I personally mentor 10 to 15 leaders-in-training at all levels. Nothing upsets me more than if we lose an A player — a potential strong leader — because we didn’t do enough to keep them, didn’t allow them to be great, didn’t provide a path to greatness or didn’t allow them to pursue their career goals. My philosophy is that we only want rock stars. They may start in the chorus, but it’s our job to help turn them into lead singers.

Not everyone has major leadership potential. Some will never be great leaders. That’s OK. There’s a role for all of them, and we want them all to do extraordinarily well.

How does training help prepare future leaders?

Management training is critical. Public relations is guilty of promoting people because of their PR skills, but not focusing enough on leadership skills. So we have and continue to invest in a significant MWW Leadership Track, with specific leadership training by level.

I’m particularly proud of our “Matter More” program, where we bring in interesting people like poets, dancers, architects and chefs, who do highly creative work that has nothing to do with public relations, to help our people think beyond the narrow band of our profession. These sessions are incredibly popular. We recently hosted the actor who plays Red's husband on “Orange Is the New Black.”

We also do one-on-one executive coaching for great employees who may still need to improve in a particular part of their professional and managerial performance.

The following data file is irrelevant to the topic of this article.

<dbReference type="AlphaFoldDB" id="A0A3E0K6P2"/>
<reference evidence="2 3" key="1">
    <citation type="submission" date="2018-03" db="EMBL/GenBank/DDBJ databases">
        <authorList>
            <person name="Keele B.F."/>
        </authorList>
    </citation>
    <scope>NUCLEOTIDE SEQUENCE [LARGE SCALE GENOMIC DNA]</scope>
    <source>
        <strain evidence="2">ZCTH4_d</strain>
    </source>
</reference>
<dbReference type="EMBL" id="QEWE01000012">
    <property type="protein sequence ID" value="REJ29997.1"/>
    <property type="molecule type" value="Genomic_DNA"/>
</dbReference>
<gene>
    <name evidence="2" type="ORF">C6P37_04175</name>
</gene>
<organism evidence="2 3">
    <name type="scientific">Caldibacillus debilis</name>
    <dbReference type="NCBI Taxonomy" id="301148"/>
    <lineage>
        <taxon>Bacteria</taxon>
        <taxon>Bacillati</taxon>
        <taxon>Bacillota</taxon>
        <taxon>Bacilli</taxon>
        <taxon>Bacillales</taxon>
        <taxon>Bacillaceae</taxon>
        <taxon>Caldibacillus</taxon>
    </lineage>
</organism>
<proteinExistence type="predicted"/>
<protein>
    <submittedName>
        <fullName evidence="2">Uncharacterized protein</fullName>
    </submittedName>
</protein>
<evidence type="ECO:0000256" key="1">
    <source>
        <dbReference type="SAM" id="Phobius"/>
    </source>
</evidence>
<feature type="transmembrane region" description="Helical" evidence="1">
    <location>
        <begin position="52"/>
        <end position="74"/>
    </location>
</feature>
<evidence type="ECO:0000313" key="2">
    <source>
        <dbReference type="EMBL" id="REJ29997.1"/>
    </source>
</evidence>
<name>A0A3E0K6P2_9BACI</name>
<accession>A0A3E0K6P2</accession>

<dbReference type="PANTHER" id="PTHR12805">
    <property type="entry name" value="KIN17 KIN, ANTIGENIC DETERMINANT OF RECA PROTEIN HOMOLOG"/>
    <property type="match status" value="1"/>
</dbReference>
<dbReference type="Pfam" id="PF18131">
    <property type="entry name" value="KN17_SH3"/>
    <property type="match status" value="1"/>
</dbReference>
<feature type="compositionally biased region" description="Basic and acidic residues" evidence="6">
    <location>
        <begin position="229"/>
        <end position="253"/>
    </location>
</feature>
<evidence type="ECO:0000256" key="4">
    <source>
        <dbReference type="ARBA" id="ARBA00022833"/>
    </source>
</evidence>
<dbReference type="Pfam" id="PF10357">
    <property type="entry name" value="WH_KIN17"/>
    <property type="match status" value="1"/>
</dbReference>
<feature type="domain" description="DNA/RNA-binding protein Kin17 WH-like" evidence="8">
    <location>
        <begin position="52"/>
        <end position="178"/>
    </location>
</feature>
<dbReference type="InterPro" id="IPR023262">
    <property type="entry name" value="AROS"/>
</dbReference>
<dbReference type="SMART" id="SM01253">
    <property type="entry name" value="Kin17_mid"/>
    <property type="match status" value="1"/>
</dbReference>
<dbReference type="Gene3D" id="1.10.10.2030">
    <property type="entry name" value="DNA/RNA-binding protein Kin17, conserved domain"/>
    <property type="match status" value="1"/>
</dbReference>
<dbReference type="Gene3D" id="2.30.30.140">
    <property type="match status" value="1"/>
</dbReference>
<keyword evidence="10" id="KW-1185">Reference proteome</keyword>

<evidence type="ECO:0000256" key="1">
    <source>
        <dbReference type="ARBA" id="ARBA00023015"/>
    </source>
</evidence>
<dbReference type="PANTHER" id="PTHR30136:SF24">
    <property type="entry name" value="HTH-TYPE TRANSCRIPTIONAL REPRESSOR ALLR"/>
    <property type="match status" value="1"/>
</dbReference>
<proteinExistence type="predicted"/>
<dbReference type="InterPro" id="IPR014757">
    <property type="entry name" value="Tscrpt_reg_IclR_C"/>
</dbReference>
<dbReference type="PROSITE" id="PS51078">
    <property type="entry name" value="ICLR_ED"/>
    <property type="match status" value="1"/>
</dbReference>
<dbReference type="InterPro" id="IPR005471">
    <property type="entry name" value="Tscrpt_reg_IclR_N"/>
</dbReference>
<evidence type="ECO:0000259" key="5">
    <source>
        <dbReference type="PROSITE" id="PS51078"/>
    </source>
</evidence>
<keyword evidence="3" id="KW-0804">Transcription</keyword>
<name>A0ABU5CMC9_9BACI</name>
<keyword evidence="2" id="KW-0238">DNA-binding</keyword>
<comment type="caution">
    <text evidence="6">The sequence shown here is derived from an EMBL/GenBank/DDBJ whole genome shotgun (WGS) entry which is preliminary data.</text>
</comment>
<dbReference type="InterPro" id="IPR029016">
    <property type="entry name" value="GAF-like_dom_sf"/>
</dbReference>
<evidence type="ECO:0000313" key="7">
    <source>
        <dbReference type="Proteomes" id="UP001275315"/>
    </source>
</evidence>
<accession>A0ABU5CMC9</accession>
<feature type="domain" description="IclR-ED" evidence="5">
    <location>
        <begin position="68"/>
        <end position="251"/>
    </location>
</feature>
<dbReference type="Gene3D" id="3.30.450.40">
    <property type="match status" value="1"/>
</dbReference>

What’s the most important thing you do to keep your leadership style honed in a rapidly changing communications world?

I’m a continuous learner. I never stop. I have found you can learn something every day, often from the most unlikely of sources. That’s the key. I enjoy it, and it’s critical to do so to become a better counselor to my clients and teams, and to continue to grow our company. I often speak to my junior employees about the future of the business. I spend a great deal of time understanding our newer tools of our businesses. I hire great people, and then let them teach me, and the rest of the team. I’ve always hired people who were better than me.

My job is to mostly be an orchestra conductor. How do I take all these great personalities and skill sets and blend them into something that sounds like music? But today, I couldn’t lead our orchestra without the knowledge that public relations is using a combination of traditional, brand new and constantly evolving instruments.

Ken Jacobs

Ken Jacobs is principal of Jacobs Consulting & Executive Coaching. Visit his website (www.jacobscomm.com) and contact him by email (ken@jacobscomm.com) or Twitter (@KensViews).